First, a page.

Meanwhile, the Boost Mobile L.L.C. sub-brand gained 171,000 net new subscribers during the quarter, a relatively poor performance compared with previous quarters and likely a result of the company’s stated aim to dial back on Boost growth. The carrier cited iDEN spectrum capacity issues in areas where it is going through a rebanding process. However, Boost may get a new direction as the carrier explores using the brand to offer an unlimited local calling service via its CDMA network. The service would compete with flat-rate carriers such as Leap Wireless International Inc. and MetroPCS Communications Inc.
The company blamed credit tightening in the second half of the year for impacting customer growth in the fourth quarter, but also said the restrictions improved the credit mix of fourth-quarter acquisitions. Fourth-quarter churn showed slight sequential improvement, dropping from 2.4 percent in the third quarter to 2.3 percent during the final three months of the year.

Job cuts
The carrier also plans to cut its workforce by 5,000 positions to fewer than 60,000 employees, as it unifies various business and customer care systems. Most of those cuts will be made in the first quarter, officials said.
Gillott noted that the cuts could hurt the company’s ability to perform, since morale is already low and employees are likely to focus their attention on protecting themselves from being fired.

WiMAX winds up
The company also made a number of other announcements last week. It named Chicago and Washington, D.C. as its initial choices for the launch of its WiMAX network, on which it plans to spend about $800 million this year in start-up costs out of a total expected capital spend of about $8.5 billion. The company named a new vice president of customer care and said that it expects to spend additional money this year on handset subsidies and customer retention, as well as on dealer incentives; Forsee said that the typically strong third-party distribution channel had been weak in the second half, but began to respond to increased incentives late in the year.
Forsee also said that the company will hire a new chief operations officer during the first quarter; Forsee took over the duties of that position when Sprint Nextel fired COO Len Lauer in August. The company said at the time that it would not fill the COO position.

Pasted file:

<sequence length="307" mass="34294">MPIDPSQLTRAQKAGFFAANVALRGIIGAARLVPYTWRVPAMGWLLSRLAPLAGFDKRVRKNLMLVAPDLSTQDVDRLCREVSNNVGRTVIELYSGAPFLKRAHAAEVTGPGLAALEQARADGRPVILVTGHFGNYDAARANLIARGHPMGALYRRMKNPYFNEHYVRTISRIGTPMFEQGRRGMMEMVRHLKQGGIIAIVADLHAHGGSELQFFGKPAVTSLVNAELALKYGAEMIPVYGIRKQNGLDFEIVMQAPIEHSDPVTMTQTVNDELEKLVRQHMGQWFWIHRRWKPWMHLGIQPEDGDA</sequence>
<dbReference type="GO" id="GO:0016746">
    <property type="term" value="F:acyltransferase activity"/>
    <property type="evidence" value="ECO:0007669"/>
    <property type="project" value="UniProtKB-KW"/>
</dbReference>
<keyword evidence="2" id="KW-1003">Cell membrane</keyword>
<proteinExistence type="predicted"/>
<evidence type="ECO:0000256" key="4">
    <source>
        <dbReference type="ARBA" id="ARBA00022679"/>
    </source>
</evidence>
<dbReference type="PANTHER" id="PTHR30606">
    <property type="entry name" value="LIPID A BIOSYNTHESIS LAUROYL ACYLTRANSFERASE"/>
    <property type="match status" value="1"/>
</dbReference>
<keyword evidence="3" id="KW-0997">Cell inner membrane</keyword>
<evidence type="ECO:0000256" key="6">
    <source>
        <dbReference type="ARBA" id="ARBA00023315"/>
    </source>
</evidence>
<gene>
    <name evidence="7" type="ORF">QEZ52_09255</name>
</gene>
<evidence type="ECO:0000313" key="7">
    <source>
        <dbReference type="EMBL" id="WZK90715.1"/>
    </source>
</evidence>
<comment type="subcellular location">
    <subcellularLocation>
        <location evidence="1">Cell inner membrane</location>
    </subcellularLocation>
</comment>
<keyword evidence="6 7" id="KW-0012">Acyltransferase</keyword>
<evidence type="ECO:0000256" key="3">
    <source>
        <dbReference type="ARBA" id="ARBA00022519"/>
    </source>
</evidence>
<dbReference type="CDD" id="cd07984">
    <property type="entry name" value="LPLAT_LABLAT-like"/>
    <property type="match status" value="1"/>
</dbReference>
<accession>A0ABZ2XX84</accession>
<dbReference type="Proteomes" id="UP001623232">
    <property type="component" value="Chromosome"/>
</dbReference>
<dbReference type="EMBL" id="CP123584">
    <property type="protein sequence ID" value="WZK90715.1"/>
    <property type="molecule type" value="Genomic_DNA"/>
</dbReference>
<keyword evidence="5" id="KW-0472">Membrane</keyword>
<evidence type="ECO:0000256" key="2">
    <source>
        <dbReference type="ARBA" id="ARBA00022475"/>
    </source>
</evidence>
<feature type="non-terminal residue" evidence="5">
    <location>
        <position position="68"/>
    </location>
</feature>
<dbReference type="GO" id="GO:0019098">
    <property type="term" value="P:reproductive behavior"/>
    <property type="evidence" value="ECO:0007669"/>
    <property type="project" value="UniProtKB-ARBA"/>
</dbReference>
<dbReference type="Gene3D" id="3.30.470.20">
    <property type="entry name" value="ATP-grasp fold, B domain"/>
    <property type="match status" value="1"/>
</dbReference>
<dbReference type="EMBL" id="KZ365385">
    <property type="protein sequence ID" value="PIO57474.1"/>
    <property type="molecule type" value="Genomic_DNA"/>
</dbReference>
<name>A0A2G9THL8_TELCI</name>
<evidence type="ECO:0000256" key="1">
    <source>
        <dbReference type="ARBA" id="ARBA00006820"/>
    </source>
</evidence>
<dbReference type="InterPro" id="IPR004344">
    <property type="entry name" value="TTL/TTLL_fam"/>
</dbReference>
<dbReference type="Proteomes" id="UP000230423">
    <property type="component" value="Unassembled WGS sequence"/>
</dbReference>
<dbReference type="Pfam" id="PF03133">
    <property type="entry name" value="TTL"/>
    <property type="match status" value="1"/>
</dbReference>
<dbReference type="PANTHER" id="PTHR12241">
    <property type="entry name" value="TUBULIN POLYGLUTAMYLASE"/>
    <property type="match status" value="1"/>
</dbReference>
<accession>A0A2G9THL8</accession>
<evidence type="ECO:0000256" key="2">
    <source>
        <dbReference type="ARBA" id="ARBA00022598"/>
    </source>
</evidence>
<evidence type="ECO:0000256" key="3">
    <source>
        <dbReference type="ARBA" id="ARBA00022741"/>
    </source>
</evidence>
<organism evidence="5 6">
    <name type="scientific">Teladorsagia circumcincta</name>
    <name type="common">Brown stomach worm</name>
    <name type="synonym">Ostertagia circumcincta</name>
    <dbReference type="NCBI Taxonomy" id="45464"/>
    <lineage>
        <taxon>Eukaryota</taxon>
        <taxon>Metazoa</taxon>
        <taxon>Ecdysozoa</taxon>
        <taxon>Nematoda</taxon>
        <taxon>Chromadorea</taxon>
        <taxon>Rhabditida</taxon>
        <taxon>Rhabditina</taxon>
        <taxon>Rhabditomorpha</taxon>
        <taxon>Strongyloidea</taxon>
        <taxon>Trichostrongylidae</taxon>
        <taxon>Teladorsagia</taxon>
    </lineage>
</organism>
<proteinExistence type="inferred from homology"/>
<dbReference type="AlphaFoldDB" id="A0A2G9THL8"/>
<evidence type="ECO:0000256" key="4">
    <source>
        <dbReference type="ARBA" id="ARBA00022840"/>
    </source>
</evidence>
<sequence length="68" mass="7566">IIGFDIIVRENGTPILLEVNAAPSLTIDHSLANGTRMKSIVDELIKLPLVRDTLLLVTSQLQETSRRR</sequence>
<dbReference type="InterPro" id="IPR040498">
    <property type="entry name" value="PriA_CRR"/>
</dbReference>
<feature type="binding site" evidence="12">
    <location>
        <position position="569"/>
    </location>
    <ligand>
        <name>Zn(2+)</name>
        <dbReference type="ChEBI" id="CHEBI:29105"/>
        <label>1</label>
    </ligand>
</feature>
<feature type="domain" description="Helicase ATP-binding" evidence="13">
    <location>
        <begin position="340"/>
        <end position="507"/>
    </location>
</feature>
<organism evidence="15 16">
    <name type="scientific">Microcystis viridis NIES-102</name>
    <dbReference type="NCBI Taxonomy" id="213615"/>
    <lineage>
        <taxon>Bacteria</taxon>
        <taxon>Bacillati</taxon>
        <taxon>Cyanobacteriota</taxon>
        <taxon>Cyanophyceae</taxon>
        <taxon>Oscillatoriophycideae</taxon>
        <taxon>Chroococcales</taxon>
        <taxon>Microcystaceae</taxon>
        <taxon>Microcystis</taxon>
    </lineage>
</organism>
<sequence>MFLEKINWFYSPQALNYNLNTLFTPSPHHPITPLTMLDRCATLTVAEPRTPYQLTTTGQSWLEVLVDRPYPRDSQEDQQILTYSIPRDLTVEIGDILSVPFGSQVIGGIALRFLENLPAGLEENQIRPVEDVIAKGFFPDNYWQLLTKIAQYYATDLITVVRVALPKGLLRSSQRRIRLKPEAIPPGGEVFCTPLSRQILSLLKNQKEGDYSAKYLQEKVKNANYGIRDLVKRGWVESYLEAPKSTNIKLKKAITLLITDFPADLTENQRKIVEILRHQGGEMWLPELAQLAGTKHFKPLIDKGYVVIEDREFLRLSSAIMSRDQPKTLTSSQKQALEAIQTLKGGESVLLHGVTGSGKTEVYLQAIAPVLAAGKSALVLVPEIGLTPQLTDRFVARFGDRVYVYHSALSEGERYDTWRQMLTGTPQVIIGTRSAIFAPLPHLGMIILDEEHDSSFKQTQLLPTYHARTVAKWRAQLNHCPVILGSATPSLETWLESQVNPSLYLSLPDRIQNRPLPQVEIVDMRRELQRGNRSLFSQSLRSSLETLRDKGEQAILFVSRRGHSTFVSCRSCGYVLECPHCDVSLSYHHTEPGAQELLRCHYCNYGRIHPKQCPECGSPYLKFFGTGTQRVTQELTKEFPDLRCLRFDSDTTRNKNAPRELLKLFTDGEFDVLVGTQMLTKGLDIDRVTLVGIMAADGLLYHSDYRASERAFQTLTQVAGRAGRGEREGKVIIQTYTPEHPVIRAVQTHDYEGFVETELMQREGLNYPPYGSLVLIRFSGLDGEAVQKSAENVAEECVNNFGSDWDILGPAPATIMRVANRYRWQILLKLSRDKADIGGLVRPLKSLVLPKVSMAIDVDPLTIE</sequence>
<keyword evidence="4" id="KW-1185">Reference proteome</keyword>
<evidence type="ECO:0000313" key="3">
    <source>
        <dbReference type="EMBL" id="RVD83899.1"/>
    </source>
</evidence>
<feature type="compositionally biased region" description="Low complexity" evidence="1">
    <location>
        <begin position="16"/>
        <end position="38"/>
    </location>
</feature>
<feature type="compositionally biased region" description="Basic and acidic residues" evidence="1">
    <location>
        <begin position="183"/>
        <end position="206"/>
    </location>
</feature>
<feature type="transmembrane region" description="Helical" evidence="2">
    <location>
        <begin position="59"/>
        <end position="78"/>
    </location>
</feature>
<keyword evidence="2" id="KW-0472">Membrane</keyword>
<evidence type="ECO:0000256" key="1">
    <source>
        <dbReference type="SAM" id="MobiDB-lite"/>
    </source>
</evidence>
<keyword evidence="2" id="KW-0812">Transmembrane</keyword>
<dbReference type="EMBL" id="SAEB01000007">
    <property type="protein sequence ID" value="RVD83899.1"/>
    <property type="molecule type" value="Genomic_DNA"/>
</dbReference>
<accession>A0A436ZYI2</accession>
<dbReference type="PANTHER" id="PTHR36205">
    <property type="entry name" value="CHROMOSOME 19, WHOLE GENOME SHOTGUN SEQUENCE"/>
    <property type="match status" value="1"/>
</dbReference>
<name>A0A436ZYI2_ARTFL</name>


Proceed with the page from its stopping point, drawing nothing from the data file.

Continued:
Sprint Nextel said that its performance has not substantially affected its projected financials for 2006, but that its “lower margin revenue mix, investment of an additional $1.1 billion in our business operations and startup costs associated with the buildout of our fourth-generation WiMAX wireless network will pressure profitability” in the near term.
However, those promises didn’t appear to reassure investors; Sprint Nextel stock received several downgrades from investment companies, and had plunged from around $19.50 before the operations announcement to about $17.50 by the end of the week. Sprint Nextel stock was trading above $25 in early 2006, dropped significantly after a poor second-quarter performance, and had been improving since the carrier announced that it would proceed with a WiMAX network late last year.
Analyst Tom Watts of Cowen & Co. L.L.C. said in a research note that he still expects Sprint Nextel to rebound, but the company’s guidance “suggests it is likely to take longer than previously expected.”
“I’m not sure there’s any good news coming here in the next couple of quarters,” Gillott said. However, he pointed out, “We’re not talking about a failing company that’s losing money. We’re talking about somebody that’s not growing as fast as their competitors. In any other industry, you’d look at it and go, ‘That’s not so bad.’ But this is wireless, so we get a little goofy.”